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Telling Stories: The Secret to Tom O'Rourke

Posted By Amanda Parsons, Tuesday, July 31, 2018

Tom O'Rourke

For the last few months, people have been telling me how great Tom O’Rourke is.  I’ve heard that he is passionate, powerful, engaging, and friendly.  I’ve also heard he is clever, kind, and successful.  It was made clear to me that this man is a Legend. 

His vocal fan base is the reason we asked him to be our keynote speaker at this year’s ORPA Annual Conference.  (Spoiler: He said ‘Yes’)

From all the hype, I was understandably nervous when I called up the famous Tom O’Rourke to request an interview.  For someone so popular, I expected I’d have to convince him to sit down with me.  And that I would have to fight his calendar for 30 minutes of his time.

Instead, a friendly voice drawled through the receiver, “I am so excited to be visiting Oregon.  I’d love to chat.”

That was the start of me understanding what everyone was talking about.  The Tom O’Rourke everyone knows and loves. 

Tom is warm, open, and honest.  He is laid-back and approachable.  We talked about his life in parks and recreation, new plans, past successes, and what he will bring to Oregon.  From the very beginning he made the interview feel like two friends catching up.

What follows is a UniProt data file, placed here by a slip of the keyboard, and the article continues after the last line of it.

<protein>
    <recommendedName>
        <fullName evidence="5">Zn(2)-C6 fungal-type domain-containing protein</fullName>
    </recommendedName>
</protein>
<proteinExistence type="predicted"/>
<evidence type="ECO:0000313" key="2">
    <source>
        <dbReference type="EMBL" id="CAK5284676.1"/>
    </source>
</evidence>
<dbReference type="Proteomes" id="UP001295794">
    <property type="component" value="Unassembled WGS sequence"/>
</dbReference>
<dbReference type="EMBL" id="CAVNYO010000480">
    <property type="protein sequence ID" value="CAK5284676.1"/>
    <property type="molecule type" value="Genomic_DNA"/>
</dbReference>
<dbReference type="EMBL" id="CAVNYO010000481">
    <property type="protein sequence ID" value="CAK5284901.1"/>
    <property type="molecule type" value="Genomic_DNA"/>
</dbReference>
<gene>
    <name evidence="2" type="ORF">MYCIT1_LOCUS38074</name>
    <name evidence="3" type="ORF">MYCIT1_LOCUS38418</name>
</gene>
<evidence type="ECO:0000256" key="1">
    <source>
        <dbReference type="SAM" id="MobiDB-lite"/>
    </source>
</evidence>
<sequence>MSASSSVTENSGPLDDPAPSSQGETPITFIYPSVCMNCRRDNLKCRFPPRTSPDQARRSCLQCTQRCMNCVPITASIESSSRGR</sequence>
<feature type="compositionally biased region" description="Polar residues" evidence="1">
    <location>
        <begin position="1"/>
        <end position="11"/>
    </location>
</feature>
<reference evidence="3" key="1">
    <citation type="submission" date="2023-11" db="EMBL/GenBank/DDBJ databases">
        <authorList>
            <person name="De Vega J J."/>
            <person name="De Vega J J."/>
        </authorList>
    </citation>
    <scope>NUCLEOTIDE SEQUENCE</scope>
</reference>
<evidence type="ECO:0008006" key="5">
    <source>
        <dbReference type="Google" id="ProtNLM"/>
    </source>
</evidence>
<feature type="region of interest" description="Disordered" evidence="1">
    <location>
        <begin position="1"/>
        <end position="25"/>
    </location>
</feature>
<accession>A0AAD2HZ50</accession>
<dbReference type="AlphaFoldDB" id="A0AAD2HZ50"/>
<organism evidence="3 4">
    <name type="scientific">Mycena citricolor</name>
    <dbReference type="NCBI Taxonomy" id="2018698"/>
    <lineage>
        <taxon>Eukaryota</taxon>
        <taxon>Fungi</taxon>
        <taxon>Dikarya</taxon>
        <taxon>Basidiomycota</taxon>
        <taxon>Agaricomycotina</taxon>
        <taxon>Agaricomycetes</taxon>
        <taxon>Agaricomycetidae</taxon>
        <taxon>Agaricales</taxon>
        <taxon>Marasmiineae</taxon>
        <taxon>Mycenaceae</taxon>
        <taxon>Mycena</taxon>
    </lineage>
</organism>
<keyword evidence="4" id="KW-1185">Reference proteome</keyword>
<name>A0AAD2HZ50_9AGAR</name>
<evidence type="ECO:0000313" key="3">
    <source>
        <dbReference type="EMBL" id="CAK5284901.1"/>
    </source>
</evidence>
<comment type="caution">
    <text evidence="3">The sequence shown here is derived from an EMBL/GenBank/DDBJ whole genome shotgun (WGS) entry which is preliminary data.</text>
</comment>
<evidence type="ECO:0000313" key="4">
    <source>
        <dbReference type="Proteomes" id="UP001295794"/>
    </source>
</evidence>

It was a shame, then, that I had to ruin it by addressing the elephant in the room: Tom’s recent split from Director’s School.

“I was a teacher at Director’s School for a long time.  Here is what it does that is really good.  It connects people.” Tom said.  “You are going to run into 3 or 4 people that you really connect with and then you stay with them for the rest of your professional life.  And if it wasn’t for Director’s School, that wouldn’t happen.”

After a long pause he admitted, “I’m different.  I say things I shouldn’t say.”  I imagine this is a built-in disclaimer that Tom has honed to prepare new acquaintances with his South Carolinian mannerisms.  But he then disclosed, “I thought there needed to be some real hard looks into the curriculum.

“What we need to be teaching directors is how to fight with elected idiots.  Those are the skills they need to be armed with.  Where do you go when the answer is no?  That’s a class!”  

“It sounds like you have ideas for great curriculum,” I said, “where are you taking it?”

“I’ve been fortunate to be asked by state associations to put together some unique and different training programs that will really get directors to a place where they need to be going, with real world stuff.”  He got excited and continued, “Political environments are horrible, nobody’s got any money, and the public is so damn demanding it is hard to get out of bed in the morning.  So how do you deal with that?”